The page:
skip to main content
Photo of metal food containers holding salad leaves, sweetcorn and tomatoes, with utensils in the dishes.

News: Research reveals young people's support for extending free school meals and reducing stigma

Posted 7 March, 2023 by Nina Joynson

New Scotland-wide research shows that 76% of young people would eat more lunches at school if free provision was extended to all pupils.

The Scottish Youth Parliament (SYP) has published findings from a nationwide survey in the Young People's Right to Food report.

In late 2022, SYP asked young people about their access to food and improvements they think could be made to uphold their right to food.

The project received 846 online responses from people aged 12-26, from 26 local authorities in Scotland.

The results highlight experiences around access to food at home and in school, and stigma associated with asking for help.

Encouraging school lunches

86% of young people thought that extending free school meals was crucial to upholding their right to food, and 76% said that they would be more likely to eat lunch at school if free meals were provided.

Additionally, 70% said that a better eating environment and/or involving young people in decision-making about school meals would make them more likely to eat lunch at school.

Stigma around asking for help 

Nearly half of respondents (47%) believe that there is a stigma associated with needing support to access food.

Young people came up with a number of suggestions on how this stigma could be reduced, such as using more inclusive, non-targeted language and challenging wider structural barriers.

Ensuring that people know where they can get help to access food was also suggested, an issue highlighted by the report's finding that only 40% were aware of the support available in their community.

Normalising conversations about food struggles was also highlighted as important. On the lack of conversations around food insecurity, one young person commented:

"If you're well-off, which I am (relative to where I live anyways), when I think about food banks, I think about helping out, volunteering. I don't think about what it's like to actually be someone requiring that help, or someone that needs to think about asking for it because they're struggling."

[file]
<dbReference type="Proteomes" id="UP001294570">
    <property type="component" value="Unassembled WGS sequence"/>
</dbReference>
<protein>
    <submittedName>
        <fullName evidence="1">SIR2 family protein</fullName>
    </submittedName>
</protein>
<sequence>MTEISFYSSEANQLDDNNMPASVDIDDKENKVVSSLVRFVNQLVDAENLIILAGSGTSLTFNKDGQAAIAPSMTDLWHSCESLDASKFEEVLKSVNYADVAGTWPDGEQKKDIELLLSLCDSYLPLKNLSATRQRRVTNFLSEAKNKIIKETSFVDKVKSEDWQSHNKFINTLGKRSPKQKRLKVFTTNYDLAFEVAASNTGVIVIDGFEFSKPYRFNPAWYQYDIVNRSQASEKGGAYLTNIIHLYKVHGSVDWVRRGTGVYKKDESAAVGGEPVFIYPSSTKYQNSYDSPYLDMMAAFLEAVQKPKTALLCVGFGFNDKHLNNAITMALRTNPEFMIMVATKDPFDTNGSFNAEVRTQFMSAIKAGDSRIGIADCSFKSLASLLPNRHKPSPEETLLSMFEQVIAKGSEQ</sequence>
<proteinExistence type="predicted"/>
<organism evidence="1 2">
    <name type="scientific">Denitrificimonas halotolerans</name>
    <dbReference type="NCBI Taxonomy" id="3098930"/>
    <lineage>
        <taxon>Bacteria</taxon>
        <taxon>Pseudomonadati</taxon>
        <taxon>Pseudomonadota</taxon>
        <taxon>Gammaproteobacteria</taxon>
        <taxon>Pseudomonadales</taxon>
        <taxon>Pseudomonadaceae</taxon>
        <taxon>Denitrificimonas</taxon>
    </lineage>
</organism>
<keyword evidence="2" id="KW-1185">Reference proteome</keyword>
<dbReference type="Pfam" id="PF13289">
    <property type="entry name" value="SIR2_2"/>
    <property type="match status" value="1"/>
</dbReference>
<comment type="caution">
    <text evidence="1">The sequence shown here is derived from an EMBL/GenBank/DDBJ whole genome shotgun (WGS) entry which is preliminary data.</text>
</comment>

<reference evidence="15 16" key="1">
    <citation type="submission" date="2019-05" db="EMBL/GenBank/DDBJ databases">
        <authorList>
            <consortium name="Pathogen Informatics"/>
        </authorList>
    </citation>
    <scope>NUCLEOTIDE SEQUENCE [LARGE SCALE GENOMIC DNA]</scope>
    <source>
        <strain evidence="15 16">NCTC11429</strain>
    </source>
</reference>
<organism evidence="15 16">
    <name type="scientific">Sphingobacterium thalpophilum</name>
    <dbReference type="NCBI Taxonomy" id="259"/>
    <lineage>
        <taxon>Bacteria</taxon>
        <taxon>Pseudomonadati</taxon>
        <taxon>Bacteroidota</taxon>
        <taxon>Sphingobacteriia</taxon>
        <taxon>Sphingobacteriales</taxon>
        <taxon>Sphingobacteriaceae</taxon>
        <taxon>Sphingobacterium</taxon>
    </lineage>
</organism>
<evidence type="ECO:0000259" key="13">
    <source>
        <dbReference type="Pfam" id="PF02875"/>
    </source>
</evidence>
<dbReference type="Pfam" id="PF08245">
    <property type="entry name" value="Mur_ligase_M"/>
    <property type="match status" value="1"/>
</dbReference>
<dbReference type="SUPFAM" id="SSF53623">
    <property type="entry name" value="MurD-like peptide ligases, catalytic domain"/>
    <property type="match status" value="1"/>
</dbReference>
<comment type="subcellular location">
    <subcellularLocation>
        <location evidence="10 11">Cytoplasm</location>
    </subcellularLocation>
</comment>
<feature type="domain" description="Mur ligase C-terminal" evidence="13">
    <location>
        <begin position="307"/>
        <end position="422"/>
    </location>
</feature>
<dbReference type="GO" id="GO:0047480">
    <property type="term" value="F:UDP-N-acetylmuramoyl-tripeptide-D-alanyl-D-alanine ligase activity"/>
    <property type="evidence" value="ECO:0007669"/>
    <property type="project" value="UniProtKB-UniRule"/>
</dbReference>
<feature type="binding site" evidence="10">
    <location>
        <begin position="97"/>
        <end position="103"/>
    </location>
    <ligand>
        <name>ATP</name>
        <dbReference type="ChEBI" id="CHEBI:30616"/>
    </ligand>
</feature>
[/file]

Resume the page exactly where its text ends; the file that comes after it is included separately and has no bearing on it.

The report makes five recommendations on how to improve and uphold young people’s access and right to food in Scotland, as voiced by young people:

  1. Free school meal provision should be extended to all secondary school pupils
  2. Young people should be meaningfully involved in decision-making about the content and quality of school meals and in making improvements to the eating environment
  3. Greater efforts must be made to eliminate the stigma associated with asking for help to access food
  4. Local government must raise awareness among young people about local programmes that support food access
  5. Scottish Government must bring the UNCRC Incorporation Bill back to Parliament.

Click here to read more about SYP's Right to Food report

field of sunflowers

News: Forum for young people with sight loss relaunches

Posted 23 Nov, 2021 by Nina Joynson

Haggeye, which provides a space for young people with sight loss to campaign for change and meet new people, has relaunched.

The award-winning Scottish youth forum run by RNIB Scotland relaunched this month to give a voice to young people who are blind or partially sighted.

Haggeye began in 2007 as part of the Royal National Institute of Blind People (RNIB) Scotland, with young people aged 16-27 from all over the country meeting to socialise and campaign on matters concerning sight loss, including transport and education accessibility.

The pandemic caused activities to be suspended but, as restrictions ease, RNIB Scotland hopes that the relaunched forum will boost the confidence of more young people with sight loss.

Rachael McMurchy, Policy and Campaigns Officer with RNIB Scotland, explains:

“Haggeye empowers its members to speak out about what it's like to be young and have sight loss in today's society, and also to have a say in shaping public policies that affect them.

"The last year or two has been more challenging than ever for young people who are blind or partially sighted.

"We want to ensure they still have that platform to talk and campaign about what matters most to them, to build up their skills, socialise with others, and increase their self-confidence."

Haggeye provides a friendly platform for young people to raise awareness of what’s important to them and meet new people.

Members have the opportunity to be part of Scotland’s youth parliament, with two MSYP seats reserved for the organisation. This year, Eilidh Morrison and Kerry Burke have been elected to represent Haggeye.

Kerry Burke, 17, from East Kilbride says:

"Growing up in primary and secondary schools with fully sighted peers really affected me socially. It was a huge blow to my confidence when everyone else in the room had no problem doing all the tasks while I sat there struggling.

"I think a surprising thing is how differently you address your disability in the class with teachers, and outside with friends.

"Discovering how to feel comfortable in asking for what you need vision-wise, while also being sociable, is a delicate balance.

"As a minority, it's easy for our needs to be overlooked. Haggeye creates a platform where our voices can be heard as a whole community.

"I hope we will be able to grow as a group of people from around Scotland who are passionate about campaigning for their rights and can make those changes that help us in our day to day lives."

Click here to learn more about Haggeye